The Flower Girl

Rated 1.00/5 based on 1 reviews
A family wedding should be a joyous occasion, but Elsie, the flower girl, has gone missing in a large garden dotted with multiple pools. Her frantic parents, who have spent the day avoiding one another, have four minutes in which to find her before it is too late...a short story in which the action, from start to end, happens over an equally short time period.
Download: epub mobi (Kindle) pdf more Online Reader
Words: 8,020
Language: English
ISBN: 9781311563682
About Irene Davidson

Irene Davidson is the writing pseudonym of Adrienne Oaks.
She has a Bachelor’s degree in Science (major in Botany) followed by two years post-graduate study in Landscape Architecture, one year in secondary teaching training and a year of psychology, social geography and design. She is taking a well-earned rest from further tertiary education for now.
Growing up in the far south of the far south of New Zealand, she soon noted that it was a very long way from ...anywhere. She started travelling as a secondary school exchange student to that ‘other’ south, …Tennessee, USA.
Post her post-graduate diploma, she flew to London, where she worked in several jobs, including Landscape Architect in a building overlooking Buckingham Palace’s gardens, before producing the first of two wonderful children. Her CV now consists of a curious mélange of academic achievements, places travelled and an unusual mix of workplaces ...she could also add several months of ‘Chateau cleaning’ in France to her résumé but feels it may reduce the tone somewhat.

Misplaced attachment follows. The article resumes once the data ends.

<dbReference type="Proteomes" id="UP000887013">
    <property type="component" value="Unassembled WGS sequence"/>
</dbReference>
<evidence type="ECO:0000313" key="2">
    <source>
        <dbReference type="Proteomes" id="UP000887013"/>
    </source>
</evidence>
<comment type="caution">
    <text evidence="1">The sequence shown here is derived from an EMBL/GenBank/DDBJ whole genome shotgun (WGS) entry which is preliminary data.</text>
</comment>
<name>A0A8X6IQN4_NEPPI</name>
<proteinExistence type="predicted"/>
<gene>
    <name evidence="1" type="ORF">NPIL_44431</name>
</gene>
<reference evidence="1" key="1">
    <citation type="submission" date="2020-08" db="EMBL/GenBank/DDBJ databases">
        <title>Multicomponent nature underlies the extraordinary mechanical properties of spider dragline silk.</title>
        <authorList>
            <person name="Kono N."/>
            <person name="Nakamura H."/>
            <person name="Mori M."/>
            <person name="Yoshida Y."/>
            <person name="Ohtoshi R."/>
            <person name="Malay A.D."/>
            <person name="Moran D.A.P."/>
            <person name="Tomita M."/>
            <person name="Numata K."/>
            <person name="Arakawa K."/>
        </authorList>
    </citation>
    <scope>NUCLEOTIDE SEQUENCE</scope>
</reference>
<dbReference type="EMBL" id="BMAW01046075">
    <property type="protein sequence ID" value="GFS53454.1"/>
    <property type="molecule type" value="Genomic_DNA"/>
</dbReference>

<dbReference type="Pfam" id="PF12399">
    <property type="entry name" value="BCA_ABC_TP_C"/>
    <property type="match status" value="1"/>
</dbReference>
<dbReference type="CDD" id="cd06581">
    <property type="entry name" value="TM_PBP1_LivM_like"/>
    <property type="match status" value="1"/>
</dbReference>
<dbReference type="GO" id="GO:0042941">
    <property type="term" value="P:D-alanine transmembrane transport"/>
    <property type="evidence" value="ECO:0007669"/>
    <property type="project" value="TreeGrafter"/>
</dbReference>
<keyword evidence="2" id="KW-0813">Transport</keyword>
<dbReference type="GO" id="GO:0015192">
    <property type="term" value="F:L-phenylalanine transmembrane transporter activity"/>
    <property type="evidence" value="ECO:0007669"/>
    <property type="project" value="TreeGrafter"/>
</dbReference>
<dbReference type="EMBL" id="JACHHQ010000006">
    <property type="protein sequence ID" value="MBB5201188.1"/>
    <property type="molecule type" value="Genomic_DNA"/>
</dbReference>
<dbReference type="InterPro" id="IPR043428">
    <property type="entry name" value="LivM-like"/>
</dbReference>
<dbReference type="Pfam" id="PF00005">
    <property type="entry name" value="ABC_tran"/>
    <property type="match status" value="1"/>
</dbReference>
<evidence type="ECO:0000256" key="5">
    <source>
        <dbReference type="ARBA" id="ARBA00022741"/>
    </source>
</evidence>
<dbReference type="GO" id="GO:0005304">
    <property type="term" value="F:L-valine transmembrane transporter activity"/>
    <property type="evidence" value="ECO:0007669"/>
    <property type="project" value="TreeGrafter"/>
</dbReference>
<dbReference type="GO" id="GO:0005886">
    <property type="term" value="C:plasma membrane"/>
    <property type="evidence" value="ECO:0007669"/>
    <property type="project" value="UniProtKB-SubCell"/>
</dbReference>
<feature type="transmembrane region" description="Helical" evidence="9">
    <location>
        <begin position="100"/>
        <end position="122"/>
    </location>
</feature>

She utilises the bountiful experiences she has garnered from all this travelling and working abroad in her writing.
Having returned to that ‘other’ south in 2016, after a year of living in Chattanooga, she has recently relocated to Washington State with her husband and their rescued ex-racing greyhound …who sleeps in Seattle while she writes.

Also by This Author

Readers of This Book Also Read

Reviews

Review by: Hobbe Noxious on July 14, 2015 :
Further proof that children can, and will, ruin everything.

Bland, lifeless storytelling. Excessive inclusion of uninteresting details in place of actual character development. Why are we, the readers, meant to care about this situation? The little girl, specifically, was a non-entity. Are we meant to care simply for the fact that she is a child? That's lazy storytelling, and completely ineffective in this case. I liked the concept of the ticking clock chapters, but that was about all.
(review of free book)

Report this book